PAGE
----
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Purple Pepper Plants, An Anthocyanin Powerhouse: Extraction, Separation and Characterization

dc.contributor.advisorMignerey, Alie Cen_US
dc.contributor.authorTaylor, Cassandra Lynnen_US
dc.date.accessioned2014-10-11T05:42:30Z
dc.date.available2014-10-11T05:42:30Z
dc.date.issued2014en_US
dc.identifierhttps://doi.org/10.13016/M27W2J
dc.identifier.urihttp://hdl.handle.net/1903/15731
dc.description.abstractABSTRACT Title of Dissertation: PURPLE PEPPER PLANTS, AN ANTHOCYANIN POWERHOUSE: EXTRACTION, SEPARATION AND CHARACTERIZATION Cassandra Lynn Taylor Doctor of Philosophy, 2014 Dissertation directed by: Professor Alice C. Mignerey Department of Chemistry and Biochemistry Most plants have multiple anthocyanins present that produce their color. In contrast, the foliage of the purple pepper plant (Capsicum annuum L.) contains high concentrations of a single anthocyanin delphinidin-3-p-coumaroylrutinoside-5-glucoside (Dp-3-p-coumrut-5-glc) in the foliage, making it very unique. This provides an excellent platform to extract the single anthocyanin at high concentrations. A food-grade extraction method was developed using 1% hydrochloric acid and 200 proof ethanol (1% HCl/EtOH) in order to remove the intact anthocyanin. A separation method using High Performance Liquid Chromatography (HPLC) was developed to identify Dp-3-p-coumrut-5-glc. The retention time was compared with the Blue Ribbon Iris, a known source of Dp-3-p-coumrut-5-glc. The HPLC results confirmed the presence of Dp-3-p-coumrut-5-glc in the pepper extract, but the chromatograms also demonstrated the presence of additional highly colored compounds. The extract was injected onto the HPLC and the major anthocyanin peak (Dp-3-p-coumrut-5-glc) was collected over the course of multiple injections. The collected fractions were dried down and re-solubilized in 1% HCl/methanol for analysis by mass spectrometry. A HPLC coupled to a photodiode array detector and an electrospray ionization tandem mass spectrometer (LC-PDA-ESI-MS/MS) was utilized to characterize Dp-3-p-coumrut-5-glc. The precursor compound was confirmed at m/z 919 with product ions at m/z 757, 465 and 303 by comparing against plant extracts of freeze-dried purple pepper foliage, Chinese eggplant and Chinese celery. The extract's structure was elucidated by Nuclear Magnetic Resonance (NMR) by analyzing both proton (1H) and carbon (13C) spectra. The 1H and 13C data matched very well with previous NMR data of Dp-3-p-coumrut-5-glc elucidated in eggplant peels. The major difference was that the trans isomer of Dp-3-p-coumrut-5-glc greatly dominated over the cis in the purple pepper extract.en_US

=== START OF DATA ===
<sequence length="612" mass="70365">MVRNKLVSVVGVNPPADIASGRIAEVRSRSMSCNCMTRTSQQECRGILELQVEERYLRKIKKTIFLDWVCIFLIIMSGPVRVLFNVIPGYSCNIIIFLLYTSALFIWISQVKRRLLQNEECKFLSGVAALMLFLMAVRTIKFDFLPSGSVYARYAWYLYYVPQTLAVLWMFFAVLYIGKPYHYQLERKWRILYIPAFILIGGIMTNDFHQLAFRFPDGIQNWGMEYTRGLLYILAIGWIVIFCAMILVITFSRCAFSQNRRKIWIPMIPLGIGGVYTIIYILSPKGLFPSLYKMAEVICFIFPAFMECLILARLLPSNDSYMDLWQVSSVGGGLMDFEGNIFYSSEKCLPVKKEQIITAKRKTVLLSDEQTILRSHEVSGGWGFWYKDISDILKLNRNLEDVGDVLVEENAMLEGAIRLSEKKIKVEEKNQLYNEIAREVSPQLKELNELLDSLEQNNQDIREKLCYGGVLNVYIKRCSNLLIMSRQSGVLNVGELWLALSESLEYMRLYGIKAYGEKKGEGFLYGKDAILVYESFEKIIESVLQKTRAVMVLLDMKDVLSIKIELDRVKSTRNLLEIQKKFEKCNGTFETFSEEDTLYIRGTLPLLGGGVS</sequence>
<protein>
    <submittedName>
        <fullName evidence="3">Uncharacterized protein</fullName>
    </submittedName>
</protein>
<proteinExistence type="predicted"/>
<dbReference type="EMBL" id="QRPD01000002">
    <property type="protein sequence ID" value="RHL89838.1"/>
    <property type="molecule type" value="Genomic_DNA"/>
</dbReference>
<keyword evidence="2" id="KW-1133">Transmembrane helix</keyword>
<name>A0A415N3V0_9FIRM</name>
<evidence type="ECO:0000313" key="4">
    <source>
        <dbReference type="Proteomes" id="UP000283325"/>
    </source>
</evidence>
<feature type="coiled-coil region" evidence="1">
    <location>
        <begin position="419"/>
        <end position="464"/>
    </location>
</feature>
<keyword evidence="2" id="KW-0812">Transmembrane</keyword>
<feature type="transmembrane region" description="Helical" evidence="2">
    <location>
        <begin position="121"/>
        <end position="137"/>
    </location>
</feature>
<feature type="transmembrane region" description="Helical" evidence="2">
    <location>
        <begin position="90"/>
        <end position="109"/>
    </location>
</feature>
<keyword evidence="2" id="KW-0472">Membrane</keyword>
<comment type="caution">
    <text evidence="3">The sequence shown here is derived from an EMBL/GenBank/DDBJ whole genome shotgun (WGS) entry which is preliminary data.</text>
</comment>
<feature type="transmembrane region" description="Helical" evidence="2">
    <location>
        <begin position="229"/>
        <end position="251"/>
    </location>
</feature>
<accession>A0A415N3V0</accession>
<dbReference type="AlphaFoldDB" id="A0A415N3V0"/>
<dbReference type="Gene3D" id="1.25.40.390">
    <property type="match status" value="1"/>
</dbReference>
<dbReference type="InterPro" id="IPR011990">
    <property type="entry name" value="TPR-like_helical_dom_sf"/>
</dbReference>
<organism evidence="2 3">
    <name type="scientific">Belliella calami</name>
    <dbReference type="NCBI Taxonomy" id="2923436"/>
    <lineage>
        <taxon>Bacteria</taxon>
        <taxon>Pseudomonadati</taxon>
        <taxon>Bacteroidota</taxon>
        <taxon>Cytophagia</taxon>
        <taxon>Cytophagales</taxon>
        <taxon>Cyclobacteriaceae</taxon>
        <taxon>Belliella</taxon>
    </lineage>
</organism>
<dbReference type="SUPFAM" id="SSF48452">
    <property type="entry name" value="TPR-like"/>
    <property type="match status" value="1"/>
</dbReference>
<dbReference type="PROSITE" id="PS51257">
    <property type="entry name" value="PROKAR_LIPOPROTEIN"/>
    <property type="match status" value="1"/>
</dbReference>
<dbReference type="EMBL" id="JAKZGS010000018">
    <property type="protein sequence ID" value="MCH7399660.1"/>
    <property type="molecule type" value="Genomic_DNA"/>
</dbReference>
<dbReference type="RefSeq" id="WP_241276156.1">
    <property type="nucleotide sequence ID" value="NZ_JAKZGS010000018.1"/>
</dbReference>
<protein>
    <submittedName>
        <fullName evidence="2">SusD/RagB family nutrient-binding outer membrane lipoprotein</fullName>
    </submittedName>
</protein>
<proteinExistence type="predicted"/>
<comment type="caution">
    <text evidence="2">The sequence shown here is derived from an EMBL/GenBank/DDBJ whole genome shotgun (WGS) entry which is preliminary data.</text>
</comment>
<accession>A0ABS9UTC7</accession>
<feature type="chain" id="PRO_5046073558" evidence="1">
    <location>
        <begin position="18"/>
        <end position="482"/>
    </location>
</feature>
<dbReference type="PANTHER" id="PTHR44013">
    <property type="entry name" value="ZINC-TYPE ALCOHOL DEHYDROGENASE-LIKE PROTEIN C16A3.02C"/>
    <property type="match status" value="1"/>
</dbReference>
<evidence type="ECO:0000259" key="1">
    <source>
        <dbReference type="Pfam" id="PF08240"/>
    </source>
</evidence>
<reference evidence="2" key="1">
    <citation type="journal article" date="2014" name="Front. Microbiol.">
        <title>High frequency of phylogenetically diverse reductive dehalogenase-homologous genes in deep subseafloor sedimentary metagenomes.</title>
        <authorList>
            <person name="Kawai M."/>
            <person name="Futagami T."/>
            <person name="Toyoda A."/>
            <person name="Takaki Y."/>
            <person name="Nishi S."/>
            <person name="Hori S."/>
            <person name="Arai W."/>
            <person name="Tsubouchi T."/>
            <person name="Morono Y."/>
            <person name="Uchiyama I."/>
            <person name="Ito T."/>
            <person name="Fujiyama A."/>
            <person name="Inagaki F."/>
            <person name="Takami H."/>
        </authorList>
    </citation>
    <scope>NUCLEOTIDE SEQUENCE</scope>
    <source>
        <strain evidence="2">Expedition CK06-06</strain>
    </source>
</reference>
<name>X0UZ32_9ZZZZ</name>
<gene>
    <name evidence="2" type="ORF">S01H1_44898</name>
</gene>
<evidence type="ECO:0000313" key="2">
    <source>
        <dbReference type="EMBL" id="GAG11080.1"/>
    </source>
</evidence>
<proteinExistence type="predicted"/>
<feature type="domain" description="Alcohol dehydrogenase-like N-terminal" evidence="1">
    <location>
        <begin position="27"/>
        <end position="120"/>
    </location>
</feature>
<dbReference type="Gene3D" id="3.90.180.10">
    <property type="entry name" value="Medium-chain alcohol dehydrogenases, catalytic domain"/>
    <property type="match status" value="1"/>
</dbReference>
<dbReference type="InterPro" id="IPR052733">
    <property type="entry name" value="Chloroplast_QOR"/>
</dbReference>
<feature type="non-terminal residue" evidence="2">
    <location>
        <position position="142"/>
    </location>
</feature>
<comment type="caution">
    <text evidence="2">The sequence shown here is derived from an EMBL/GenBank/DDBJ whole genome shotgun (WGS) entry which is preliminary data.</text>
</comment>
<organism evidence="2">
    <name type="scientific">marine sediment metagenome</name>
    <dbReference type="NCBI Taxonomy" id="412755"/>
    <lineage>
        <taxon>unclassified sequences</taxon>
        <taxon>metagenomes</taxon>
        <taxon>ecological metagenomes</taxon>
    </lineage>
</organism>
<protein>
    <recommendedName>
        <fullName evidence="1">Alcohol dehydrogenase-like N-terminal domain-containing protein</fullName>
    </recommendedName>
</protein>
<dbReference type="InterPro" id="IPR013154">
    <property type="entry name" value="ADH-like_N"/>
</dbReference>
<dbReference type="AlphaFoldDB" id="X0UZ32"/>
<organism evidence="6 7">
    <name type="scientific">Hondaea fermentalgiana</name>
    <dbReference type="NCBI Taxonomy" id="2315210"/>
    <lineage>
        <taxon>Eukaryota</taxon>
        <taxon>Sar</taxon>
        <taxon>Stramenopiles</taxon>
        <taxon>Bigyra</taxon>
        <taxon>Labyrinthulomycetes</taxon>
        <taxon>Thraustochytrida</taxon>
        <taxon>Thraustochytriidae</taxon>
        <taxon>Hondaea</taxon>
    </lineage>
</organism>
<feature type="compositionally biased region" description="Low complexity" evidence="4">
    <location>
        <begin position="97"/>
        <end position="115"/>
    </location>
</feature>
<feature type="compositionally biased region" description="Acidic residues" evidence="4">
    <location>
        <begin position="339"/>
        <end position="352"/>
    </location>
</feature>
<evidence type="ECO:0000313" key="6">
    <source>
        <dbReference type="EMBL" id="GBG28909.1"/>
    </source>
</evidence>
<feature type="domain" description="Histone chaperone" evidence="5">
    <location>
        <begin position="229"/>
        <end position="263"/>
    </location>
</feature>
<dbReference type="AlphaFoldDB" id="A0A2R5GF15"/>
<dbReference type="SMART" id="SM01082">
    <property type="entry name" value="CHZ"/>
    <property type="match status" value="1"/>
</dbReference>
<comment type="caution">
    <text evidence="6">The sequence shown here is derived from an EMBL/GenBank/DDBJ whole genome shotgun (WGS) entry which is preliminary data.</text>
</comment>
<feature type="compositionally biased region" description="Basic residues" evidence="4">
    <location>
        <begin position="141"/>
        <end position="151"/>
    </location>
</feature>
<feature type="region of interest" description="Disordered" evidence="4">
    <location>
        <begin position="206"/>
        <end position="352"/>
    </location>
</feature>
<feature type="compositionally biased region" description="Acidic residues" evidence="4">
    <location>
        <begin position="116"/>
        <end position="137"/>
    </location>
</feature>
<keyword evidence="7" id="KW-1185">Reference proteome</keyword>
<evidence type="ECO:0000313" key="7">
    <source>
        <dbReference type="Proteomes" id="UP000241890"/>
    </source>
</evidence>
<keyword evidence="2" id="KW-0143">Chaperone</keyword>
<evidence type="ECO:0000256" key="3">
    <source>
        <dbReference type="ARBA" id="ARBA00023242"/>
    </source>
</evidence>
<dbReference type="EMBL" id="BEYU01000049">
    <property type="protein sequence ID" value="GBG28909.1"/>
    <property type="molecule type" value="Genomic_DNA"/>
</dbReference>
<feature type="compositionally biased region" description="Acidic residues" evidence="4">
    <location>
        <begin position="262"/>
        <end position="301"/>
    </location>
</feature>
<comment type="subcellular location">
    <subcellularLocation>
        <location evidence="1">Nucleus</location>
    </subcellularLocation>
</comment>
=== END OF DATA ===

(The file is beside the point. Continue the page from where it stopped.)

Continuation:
dc.language.isoenen_US
dc.titlePurple Pepper Plants, An Anthocyanin Powerhouse: Extraction, Separation and Characterizationen_US
dc.typeDissertationen_US
dc.contributor.publisherDigital Repository at the University of Marylanden_US
dc.contributor.publisherUniversity of Maryland (College Park, Md.)en_US
dc.contributor.departmentChemistryen_US
dc.subject.pqcontrolledAnalytical chemistryen_US
dc.subject.pqcontrolledFood scienceen_US
dc.subject.pqcontrolledChemistryen_US
dc.subject.pquncontrolledAnthocyaninen_US
dc.subject.pquncontrolleddelphinidin-3-p-coumaroylrutinoside-3-glucosideen_US
dc.subject.pquncontrolledHPLCen_US
dc.subject.pquncontrolledMS/MSen_US
dc.subject.pquncontrolledNMRen_US
dc.subject.pquncontrolledPurple Peppersen_US


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